We all want our children to aim high and achieve their dreams. For some of us, though, high means leaping tall buildings and dreams mean conquering the realm of Asgard. Superhero and supervillain names are no longer pure fantasy. Each year, hundreds of American boys are given names like Kal-El (Superman's birth name) and Loki (Norse trickster, and bane of Marvel's Thor).
Superpowers aren't just for boys. What girls' names can read minds and transform matter — and do it with style?
That super-style requirement rules out anything too familiar. With due respect to classic characters like the Invisible Woman and Poison Ivy, their secret identity names, Sue and Pamela, are just too darned human to qualify. I've zeroed in on three name styles with superhuman punch. They're a mix of heroes and villains, monikers and aliases, but any could be usable for us mere mortals.
"OR": THE SOUND OF DANGER
Comics turn to the letters "or" for a sound that's both ominous and elegant. The ominous side often takes the form "mor," the word root that has powered villains from Moriarty to Voldemort. Some top choices:
Marvel's Enchantress bears a name of pure wicked beauty. Poised halfway between "amor" and "amoral," Amora turns the menacing mor into silken allure. Amora has been rising in popularity and is poised to break into the top-1000 names list.
This X-Men heroine is a charismatic mutant who controls the weather, and an African tribal princess/priestess for good measure. Storm's civilian name Ororo doubles up on the "or" power, but the super-name Storm is given to dozens of real-world girls each year while the human name has yet to catch on.
More Super ORs:
Faora/Zaora: A Kryptonian villain in Superman stories
Gamora: A super-fighter featured in Guardians of the Galaxy
Namora/Namorita: Namora, a hero of Atlantis in Golden Age comics, is survived by her clone Namorita
Many of the hottest super-names are words suggesting wild, mysterious power. Their meanings create instant atmosphere. The richest source of this style is the X-Men universe, as seen above in Storm. Other top choices:
The name of shape-shifting Mystique suggests a potent combination of glamour and mystery, while still sounding name-like on the model of French names such as Monique. Mystique's alter ego name, Raven Darkhölme, is just as shadowy.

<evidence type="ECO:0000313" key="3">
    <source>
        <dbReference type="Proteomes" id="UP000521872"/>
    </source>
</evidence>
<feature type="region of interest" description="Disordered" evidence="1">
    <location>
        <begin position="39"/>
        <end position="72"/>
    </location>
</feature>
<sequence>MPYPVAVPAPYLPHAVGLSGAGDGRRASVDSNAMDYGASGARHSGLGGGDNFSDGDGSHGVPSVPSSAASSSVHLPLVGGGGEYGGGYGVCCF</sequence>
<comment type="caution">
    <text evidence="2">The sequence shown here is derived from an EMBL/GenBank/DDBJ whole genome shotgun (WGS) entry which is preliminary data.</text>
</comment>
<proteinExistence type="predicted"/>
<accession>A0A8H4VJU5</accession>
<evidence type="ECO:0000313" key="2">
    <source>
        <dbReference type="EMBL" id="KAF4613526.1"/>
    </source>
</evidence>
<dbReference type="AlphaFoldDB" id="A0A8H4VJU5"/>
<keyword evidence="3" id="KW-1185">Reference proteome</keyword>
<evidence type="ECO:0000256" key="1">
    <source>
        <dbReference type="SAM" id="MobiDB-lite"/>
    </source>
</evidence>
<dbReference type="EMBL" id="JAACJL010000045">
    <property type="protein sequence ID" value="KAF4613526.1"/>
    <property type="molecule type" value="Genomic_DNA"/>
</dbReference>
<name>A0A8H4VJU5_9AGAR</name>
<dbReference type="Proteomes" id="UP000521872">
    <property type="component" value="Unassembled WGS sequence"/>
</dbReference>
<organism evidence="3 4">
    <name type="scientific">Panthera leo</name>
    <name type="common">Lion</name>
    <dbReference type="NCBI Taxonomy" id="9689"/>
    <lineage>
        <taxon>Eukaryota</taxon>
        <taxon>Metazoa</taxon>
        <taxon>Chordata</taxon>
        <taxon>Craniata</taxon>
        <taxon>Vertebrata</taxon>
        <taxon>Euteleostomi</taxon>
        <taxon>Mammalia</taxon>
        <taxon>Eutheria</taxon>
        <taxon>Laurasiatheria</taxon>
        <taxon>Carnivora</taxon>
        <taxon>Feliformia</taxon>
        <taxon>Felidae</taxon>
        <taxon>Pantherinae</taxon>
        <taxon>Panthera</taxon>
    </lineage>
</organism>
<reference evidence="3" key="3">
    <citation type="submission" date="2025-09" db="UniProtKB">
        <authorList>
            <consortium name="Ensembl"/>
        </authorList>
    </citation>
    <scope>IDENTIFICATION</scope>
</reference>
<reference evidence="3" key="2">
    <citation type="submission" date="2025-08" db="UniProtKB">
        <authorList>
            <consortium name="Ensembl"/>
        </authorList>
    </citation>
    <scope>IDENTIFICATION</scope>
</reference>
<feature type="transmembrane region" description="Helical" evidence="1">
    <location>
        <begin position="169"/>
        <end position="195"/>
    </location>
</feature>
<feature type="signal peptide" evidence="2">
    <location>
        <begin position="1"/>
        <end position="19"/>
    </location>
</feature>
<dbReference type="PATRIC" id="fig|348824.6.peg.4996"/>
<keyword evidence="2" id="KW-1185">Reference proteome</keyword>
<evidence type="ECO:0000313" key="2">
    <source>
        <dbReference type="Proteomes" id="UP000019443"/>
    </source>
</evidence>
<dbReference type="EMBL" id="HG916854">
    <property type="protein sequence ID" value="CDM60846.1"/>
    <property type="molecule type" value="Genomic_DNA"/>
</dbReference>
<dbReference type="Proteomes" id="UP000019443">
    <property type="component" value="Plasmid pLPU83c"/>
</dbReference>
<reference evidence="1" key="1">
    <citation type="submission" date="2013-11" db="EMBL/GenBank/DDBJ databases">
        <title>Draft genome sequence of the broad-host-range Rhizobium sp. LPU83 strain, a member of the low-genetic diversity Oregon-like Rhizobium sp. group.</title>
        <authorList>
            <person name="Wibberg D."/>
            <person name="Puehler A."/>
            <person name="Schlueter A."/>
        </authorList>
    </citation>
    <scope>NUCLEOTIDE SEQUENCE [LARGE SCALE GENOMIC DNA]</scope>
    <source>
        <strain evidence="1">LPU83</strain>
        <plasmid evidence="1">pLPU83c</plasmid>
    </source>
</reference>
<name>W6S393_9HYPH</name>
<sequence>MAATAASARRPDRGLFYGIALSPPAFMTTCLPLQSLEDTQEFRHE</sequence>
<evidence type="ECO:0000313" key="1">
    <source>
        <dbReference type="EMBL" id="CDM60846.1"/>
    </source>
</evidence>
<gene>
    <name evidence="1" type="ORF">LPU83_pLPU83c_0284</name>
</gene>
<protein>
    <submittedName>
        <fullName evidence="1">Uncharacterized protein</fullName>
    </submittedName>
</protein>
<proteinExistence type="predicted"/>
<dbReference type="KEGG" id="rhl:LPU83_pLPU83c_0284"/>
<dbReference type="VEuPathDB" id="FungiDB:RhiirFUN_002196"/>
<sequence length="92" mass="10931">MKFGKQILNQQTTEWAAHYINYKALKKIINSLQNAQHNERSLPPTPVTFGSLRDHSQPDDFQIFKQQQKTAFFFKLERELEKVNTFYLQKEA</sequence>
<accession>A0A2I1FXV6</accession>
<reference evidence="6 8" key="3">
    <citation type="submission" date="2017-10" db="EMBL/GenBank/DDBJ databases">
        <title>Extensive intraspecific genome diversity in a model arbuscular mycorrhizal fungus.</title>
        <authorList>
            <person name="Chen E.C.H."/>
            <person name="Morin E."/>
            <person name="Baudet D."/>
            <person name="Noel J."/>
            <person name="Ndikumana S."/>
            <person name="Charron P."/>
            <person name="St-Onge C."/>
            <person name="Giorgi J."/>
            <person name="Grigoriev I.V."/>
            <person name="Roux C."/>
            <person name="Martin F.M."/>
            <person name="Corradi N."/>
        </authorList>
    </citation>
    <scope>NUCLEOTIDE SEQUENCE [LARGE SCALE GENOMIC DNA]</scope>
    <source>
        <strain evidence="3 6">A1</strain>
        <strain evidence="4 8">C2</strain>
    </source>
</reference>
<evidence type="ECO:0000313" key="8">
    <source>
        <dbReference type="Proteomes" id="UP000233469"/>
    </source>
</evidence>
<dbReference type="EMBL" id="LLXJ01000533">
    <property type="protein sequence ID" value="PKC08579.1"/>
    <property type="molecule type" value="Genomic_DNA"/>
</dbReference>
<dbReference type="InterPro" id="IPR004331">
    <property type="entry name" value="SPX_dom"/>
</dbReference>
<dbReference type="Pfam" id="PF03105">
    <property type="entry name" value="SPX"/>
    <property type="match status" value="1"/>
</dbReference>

Another mutant from the X-Men world, the sound of Rogue flies in the face of fashion but its bold meaning lures dozens of parents each year. Think of it as a female counterpart to the popular boy's name Maverick.
More Super Meanings:
Nova: A fiery, flying hero in the Fantastic Four universe
Phoenix: An alias of X-Men's Jean Grey and her daughter Rachel.
Sage: A super-brained, telepathic X-Men mutant
Valkyrie: The Norse warrior of The Defenders
Some names show their superhero bonafides with pure verve. A few high-energy options:
Marvel's mesmerizing assassin has a name that's literally electric. This super-spelling, with a k, is now more popular than Electra (which is more linked to the concept of an "Electra complex").
D.C. Comics heroine Zatanna is a stage magician with the power to conjure real illusions. She wears the top hat and tails of an archetypal magician, and the fishnet stockings and thigh-high boots of an archetypal comic book woman. The letter Z helps up the the voltage of a traditional feminine name form.
Jubilee: X-Men's teenage mutant
Maxima: Justice League alien with an impressive range of powers; frequently on the hunt for a male hero to sire a superbaby
More and more, you are your name. As our public interactions increasingly turn virtual, names are bearing a bigger burden of first impressions. That means they're bearing a bigger share of prejudice and snap judgments, too.
The latest evidence of this comes from a study that reveals racial discrepancies in the ride-sharing services Uber and Lyft. Researchers requested rides under different names, some typically African-American and some typically white. The presumedly African-American passengers faced longer waits and higher cancellation rates for the same routes. This pattern was based on the one and only piece of information drivers had about the passengers: their first names.
The ride-sharing study was fundamentally about racial discrimination, not names. The researchers just used names as a mechanism to reveal a pervasive and disturbing phenomenon. But in this case, I believe the mechanism is also a phenomenon in its own right.
Names have always sent signals about culture and identity. In the past, though, a name reliably came with context. People met face to face, or at least received some meaningful communication plus social cues like voices, addresses, handwriting and more. An Uber or Lyft passenger is stripped down to nothing but a first name. That focuses all of our human instinct to identify and assess one another, fairly or not, onto that single string of characters.
As these name-only interactions proliferate, the way we name children is changing too. I like to compare America's baby naming culture to an office dress code. In past generations there was an accepted uniform, or at least an expectation of a suit and tie. In that environment, nobody's outfit said much about them. Today there's no longer a baby name "dress code," and parents strive to make distinctive choices. In clothing terms, it's like an office where the coworker to your right wears a tuxedo, to the left is a toga, and across the aisle is a gown handcrafted from styrofoam cups.